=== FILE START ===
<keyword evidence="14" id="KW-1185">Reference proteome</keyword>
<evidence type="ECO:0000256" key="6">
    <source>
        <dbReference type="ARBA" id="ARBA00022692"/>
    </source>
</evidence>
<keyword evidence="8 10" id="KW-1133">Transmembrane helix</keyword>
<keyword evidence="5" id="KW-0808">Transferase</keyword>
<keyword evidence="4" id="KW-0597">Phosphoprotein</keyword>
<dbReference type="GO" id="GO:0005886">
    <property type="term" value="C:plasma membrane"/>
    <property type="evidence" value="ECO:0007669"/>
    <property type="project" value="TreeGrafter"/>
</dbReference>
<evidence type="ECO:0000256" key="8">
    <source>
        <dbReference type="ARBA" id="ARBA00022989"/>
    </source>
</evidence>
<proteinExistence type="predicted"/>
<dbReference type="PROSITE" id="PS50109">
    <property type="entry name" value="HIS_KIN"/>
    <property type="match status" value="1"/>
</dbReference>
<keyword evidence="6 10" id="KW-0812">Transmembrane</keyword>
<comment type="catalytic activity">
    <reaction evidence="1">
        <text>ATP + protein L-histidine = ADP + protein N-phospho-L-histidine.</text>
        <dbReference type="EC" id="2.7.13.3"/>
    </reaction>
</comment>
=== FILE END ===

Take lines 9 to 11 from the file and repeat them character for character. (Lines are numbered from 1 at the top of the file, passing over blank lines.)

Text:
<keyword evidence="4" id="KW-0597">Phosphoprotein</keyword>
<dbReference type="GO" id="GO:0005886">
    <property type="term" value="C:plasma membrane"/>